Uneasiness is mounting about what some analysts view as a "toxic legacy" left behind by the Federal Reserve's unprecedented quantitative easing (QE) program and the towering debt it is leaving behind.
When the Fed unveiled its ultra-easy monetary policies 2008, the aim was to spawn so much liquidity that investors would be willing to venture out of safe harbors and into riskier assets, The Financial Times
The problem is that the strategy may have worked too well.
"Wall Street's securitization machine has kicked back into gear to churn out bonds that package together corporate loans, commercial mortgages and, of course, subprime auto loans," The Times reported.
Dealogic data showed corporate junk bonds sold in 2013 totaled $359 billion — a record. And asset-backed securities (ABS) that bundle together sub-prime auto loans have reached $17.4 billion so far in 2014, the highest level since the 2008 meltdown.
"The question now is whether the rebound in sales of risky assets will prove to be a toxic legacy of QE in a similar way that the popularity of subprime mortgage-backed securities was partly spurred by years of low interest rates before the financial crisis," said The Times.
Demand has been so strong for the subprime auto ABS that some of them are being pre-sold even before the loans are made, The Times reported, similar to the way the subprime mortgage packages that nearly brought down the U.S. economy in 2008 were sold.
"QE has flooded the system with cash and you're really competing with an entity with an unlimited balance sheet," said Manish Kapoor of West Wheelock Capital of the U.S. central bank. "This has enhanced the search for yield and caused risk appetites to increase."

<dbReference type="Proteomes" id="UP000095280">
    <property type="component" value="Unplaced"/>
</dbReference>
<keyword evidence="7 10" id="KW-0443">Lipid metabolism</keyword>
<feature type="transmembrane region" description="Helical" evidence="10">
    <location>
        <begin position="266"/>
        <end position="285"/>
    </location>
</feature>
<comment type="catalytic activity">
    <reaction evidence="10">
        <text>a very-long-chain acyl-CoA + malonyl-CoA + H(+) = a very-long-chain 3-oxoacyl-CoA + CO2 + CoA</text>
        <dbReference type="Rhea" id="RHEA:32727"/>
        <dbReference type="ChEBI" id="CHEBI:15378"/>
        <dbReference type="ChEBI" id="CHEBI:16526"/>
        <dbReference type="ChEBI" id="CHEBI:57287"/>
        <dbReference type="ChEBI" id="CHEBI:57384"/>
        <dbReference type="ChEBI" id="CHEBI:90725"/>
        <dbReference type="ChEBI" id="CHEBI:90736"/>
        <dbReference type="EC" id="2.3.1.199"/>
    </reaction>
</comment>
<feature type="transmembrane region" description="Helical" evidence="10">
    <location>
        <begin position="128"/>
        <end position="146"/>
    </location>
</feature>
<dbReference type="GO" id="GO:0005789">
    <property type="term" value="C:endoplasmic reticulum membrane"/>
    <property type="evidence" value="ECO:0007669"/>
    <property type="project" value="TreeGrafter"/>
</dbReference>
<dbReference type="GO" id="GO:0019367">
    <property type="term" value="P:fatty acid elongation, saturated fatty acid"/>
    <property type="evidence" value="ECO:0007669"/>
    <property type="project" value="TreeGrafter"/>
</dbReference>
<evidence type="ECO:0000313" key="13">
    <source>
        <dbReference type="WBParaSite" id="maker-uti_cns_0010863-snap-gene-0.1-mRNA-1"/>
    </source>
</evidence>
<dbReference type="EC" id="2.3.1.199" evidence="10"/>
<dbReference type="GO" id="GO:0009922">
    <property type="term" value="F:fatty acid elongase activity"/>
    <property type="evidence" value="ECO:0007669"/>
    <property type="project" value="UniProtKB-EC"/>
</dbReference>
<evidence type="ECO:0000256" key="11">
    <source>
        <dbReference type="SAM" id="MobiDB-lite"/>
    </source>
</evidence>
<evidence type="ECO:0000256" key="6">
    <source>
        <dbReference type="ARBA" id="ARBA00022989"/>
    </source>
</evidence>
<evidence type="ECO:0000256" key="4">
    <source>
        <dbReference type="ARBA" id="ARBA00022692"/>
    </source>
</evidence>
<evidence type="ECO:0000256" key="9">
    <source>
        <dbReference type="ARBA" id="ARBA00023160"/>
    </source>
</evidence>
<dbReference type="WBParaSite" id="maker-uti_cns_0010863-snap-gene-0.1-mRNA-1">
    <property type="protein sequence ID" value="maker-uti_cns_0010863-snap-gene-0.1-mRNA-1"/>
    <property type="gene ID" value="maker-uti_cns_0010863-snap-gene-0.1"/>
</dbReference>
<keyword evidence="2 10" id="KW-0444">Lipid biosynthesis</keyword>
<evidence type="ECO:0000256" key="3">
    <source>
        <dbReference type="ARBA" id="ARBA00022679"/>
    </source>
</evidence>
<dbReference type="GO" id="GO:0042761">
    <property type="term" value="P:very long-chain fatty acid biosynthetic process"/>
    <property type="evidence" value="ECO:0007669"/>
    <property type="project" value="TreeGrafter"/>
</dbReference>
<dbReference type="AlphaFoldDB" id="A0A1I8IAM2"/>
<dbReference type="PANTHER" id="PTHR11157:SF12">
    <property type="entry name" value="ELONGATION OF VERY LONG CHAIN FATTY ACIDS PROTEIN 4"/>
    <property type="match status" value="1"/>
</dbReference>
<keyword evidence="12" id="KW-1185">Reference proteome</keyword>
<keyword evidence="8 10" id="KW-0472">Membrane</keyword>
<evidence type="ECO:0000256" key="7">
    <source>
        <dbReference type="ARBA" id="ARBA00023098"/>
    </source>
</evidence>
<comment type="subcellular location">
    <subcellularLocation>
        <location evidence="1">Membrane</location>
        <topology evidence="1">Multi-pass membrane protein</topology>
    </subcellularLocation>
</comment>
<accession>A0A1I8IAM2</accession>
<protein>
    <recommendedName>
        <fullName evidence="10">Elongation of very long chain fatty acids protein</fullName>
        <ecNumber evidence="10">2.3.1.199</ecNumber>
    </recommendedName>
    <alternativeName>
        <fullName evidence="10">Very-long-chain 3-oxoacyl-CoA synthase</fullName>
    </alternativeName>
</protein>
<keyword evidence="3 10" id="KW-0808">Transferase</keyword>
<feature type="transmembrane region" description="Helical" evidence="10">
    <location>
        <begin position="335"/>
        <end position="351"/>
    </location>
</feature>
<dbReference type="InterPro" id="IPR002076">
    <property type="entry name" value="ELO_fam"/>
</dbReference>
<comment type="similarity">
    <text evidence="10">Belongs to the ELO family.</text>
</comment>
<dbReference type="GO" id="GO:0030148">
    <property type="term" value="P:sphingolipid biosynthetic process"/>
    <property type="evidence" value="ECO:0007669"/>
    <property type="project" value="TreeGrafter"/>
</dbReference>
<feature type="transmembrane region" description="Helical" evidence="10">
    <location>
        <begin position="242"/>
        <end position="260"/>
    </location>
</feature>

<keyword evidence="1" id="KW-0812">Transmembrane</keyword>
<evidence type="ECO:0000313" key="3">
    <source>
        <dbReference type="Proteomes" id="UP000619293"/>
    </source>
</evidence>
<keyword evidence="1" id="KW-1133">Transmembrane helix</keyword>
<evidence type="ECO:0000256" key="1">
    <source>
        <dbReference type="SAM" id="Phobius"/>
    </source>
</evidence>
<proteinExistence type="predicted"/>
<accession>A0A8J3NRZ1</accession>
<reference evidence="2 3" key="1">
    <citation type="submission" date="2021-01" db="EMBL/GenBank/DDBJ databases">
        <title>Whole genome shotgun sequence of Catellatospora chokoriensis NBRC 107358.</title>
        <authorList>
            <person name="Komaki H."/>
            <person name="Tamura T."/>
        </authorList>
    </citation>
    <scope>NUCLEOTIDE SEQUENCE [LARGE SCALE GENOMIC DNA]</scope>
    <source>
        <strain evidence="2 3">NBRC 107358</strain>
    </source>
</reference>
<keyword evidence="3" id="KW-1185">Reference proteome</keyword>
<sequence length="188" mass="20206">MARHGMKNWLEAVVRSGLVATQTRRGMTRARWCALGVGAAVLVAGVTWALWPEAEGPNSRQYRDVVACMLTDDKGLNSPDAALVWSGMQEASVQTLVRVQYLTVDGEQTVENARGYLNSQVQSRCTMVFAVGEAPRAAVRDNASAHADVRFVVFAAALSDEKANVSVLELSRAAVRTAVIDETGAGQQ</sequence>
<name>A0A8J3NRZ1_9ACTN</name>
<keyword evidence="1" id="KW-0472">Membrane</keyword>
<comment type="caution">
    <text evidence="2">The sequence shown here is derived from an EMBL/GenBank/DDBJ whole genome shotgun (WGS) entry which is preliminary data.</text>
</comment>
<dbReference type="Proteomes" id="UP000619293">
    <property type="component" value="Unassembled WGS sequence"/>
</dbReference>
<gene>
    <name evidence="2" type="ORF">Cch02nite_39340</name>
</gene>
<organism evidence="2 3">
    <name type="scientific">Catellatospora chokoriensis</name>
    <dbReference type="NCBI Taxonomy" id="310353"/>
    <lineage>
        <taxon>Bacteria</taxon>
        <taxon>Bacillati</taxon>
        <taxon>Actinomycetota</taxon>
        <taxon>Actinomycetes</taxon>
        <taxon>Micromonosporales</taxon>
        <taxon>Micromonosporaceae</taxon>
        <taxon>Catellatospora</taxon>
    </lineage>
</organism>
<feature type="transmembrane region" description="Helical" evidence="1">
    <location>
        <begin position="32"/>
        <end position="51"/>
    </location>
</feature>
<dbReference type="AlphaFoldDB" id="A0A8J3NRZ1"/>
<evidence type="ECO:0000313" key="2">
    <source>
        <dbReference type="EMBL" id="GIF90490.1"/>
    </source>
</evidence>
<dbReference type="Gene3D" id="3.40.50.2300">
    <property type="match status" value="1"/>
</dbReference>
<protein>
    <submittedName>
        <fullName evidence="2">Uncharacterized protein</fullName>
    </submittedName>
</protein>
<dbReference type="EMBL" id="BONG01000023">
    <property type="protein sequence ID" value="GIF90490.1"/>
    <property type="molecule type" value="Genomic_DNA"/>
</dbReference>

The Times said some analysts fear the liquidity created by the Fed has goosed demand in financial markets more than it has helped the real economy. Such an outlook could mean the demand has been artificial rather than something tangible for average Americans.
"It's not the underlying economics that's driving things, it's central bank liquidity," Matt King of Citigroup told The Times. Unconventional monetary policies are "very good at driving up asset prices but the trickle-through to things like inflation is very weak."
reported the Fed intends to maintain the record $4.48 trillion balance sheet it has amassed since announcing the first round of bond purchases in November 2008.
Such a tactic would be aimed at limiting the supply of securities trading on the public markets, which hopefully would keep prices up and yields lower than they otherwise would be.
The Federal Open Market Committee is expected to end its purchases of Treasurys and mortgage bonds at its meeting this week.
© 2021 Newsmax Finance. All rights reserved.